Information for the Public

What is AAC?

Augmentative and Alternative Communication (AAC) is a term used to describe systems and strategies designed to help people communicate, who have difficulty with speaking, or no speech at all.

AAC takes various forms:

•Low-tech solutions involve mainly paper-based tools, such as an alphabet-chart or a symbols chart. 

•Light/mid tech solutions are generally battery operated, such as a voice amplifier for people with quiet speech, or a simple device that you can record a few messages on and then press it to ‘speak out’.

•High-tech solutions involve using an electronic device to assist speech. 

Examples of communication devices (high tech solutions):

•Mainstream devices such as iPads or Android or Windows tablets, used with a variety of specially designed apps to aid communication.

•Devices designed to enable communication as their main function.  

Because everyone’s needs are different and may change over time, there are a number of options for people who want to use a communication device.  Please click here for more information.

Companies specialising in AAC products:

Below is a link to a selection of the companies who specialise in providing a wide range of AAC products. There is also link to a list of AAC apps. Click on these to see the types of AAC available.   

Please note: These providers are listed for information purposes only - no endorsement is expressed or implied. We can take no responsibility for the content of external websites.

Some AAC Suppliers:


Communication apps:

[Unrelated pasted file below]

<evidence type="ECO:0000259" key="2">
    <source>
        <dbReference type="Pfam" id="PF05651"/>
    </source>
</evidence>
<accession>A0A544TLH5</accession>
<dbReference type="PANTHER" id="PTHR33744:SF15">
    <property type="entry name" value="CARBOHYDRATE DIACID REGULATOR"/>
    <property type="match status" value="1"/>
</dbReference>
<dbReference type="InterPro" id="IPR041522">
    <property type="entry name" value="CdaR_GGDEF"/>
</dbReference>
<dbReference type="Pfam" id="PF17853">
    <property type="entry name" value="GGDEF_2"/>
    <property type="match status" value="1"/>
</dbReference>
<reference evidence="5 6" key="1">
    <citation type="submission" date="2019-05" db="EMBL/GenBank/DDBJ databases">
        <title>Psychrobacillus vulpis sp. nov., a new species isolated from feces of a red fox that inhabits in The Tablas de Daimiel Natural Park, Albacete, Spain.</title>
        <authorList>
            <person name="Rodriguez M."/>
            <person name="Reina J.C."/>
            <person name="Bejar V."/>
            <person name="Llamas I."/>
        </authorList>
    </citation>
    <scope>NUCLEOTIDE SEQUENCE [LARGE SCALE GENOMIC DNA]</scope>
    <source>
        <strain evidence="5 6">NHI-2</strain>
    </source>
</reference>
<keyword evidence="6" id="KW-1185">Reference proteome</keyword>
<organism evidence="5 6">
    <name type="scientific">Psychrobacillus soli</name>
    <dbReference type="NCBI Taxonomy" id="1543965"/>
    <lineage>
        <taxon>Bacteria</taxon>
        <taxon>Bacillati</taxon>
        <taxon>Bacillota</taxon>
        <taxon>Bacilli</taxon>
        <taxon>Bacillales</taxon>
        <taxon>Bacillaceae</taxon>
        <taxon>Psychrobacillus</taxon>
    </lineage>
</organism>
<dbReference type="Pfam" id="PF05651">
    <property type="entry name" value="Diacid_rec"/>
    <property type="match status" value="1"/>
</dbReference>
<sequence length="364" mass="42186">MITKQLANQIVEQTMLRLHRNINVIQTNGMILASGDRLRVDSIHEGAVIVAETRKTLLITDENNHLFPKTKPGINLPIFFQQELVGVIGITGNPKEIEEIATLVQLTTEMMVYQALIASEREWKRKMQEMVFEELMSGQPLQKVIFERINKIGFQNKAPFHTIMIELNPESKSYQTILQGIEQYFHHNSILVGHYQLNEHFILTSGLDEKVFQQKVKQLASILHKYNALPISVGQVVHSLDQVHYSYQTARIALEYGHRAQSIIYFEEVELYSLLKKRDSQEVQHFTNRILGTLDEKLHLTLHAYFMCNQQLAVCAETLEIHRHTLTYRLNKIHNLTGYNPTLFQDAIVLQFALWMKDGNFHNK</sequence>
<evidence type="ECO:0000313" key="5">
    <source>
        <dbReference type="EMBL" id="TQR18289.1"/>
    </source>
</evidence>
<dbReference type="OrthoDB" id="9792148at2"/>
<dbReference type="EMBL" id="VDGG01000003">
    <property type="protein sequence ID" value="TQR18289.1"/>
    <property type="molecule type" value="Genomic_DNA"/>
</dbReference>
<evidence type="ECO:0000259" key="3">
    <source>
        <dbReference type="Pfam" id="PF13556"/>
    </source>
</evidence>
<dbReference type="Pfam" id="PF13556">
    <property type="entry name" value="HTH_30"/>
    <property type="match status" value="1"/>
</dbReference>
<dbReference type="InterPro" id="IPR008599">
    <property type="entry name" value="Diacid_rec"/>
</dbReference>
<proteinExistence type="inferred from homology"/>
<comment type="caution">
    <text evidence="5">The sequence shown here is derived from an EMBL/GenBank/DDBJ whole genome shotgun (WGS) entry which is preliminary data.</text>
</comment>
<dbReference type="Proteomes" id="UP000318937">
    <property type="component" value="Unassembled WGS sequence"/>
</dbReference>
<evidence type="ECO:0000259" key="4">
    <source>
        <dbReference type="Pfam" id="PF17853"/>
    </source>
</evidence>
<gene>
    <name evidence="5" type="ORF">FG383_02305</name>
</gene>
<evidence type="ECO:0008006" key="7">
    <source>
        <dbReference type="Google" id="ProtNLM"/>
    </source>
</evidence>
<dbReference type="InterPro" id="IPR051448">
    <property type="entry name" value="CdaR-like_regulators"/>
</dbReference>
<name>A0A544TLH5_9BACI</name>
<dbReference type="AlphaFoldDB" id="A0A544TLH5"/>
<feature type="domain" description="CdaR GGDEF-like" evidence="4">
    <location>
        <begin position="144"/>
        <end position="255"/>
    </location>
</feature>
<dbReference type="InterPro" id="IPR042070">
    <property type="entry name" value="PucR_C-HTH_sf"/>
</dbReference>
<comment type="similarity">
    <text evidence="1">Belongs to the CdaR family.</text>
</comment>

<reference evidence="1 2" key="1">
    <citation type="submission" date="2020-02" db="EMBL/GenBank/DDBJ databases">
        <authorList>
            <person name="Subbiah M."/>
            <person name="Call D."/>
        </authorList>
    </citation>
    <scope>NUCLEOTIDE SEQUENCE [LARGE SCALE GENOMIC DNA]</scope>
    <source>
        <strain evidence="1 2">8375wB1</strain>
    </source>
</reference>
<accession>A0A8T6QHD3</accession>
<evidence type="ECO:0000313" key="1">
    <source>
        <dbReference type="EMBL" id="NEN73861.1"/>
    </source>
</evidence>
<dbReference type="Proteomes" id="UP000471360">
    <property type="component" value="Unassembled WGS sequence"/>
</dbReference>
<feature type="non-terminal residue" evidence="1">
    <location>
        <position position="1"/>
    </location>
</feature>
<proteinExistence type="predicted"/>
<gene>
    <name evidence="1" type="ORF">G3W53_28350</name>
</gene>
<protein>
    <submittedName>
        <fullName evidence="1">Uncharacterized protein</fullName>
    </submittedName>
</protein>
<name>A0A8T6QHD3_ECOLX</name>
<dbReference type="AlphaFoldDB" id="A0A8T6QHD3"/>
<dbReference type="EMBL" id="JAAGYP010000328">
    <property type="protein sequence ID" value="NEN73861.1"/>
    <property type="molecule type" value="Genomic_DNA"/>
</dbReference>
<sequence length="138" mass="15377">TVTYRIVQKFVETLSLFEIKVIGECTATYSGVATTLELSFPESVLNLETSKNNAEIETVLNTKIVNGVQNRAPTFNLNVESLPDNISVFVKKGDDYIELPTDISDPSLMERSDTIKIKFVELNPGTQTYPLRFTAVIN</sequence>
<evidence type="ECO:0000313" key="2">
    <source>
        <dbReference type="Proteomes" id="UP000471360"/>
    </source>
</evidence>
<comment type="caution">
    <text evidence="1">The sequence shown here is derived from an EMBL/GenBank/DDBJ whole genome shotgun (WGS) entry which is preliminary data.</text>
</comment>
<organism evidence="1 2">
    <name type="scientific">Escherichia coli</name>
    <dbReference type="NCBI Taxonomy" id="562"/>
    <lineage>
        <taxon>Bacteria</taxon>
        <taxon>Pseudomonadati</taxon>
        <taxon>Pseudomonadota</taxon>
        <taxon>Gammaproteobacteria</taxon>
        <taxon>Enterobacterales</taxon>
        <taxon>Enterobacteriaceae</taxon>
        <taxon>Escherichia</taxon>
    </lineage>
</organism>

You may want to watch "How to speak when you don't have a voice", a video made by Jemima Hughes, a film-making AAC user, to raise awareness of AAC.

What support is available for me or someone I know?

AAC services in England are run using a hub-and-spoke model. KM CAT (the hub service for Kent and Medway) conducts assessments for those with complex needs, and supports local therapists (i.e. the spoke services) in helping everyone else.

If you think you may benefit from AAC, then discuss this with your local therapist, e.g. speech and language therapist. If you are not already known to a local therapist, your GP can refer you to one.

Your therapist may then refer you to KM CAT, if they believe that your needs meet our criteria.

Please contact us if you need further information.

What does a referral to KM CAT involve?

Once your referral has been accepted, we will contact you and your referrer/local therapist to arrange an appointment. The assessment is a process that may take more than one session.

We will give you the opportunity to try using a communication aid.

You will be involved in any decision making around what communication aid best meets your needs. Please note that this may not always be a high-tech solution, as some clients find a paper-based communication aid more effective.

Once a suitable communication aid has been identified, this will be provided to you on a long-term loan basis.

Training will be provided to you and those supporting you - this will involve you learning new skills.

Voice Banking and Message Banking

Voice and Message Banking is the process of recording and storing an individual's voice, so that it can then be used on a communication aid to help personalise communication.

Click Here to See more information.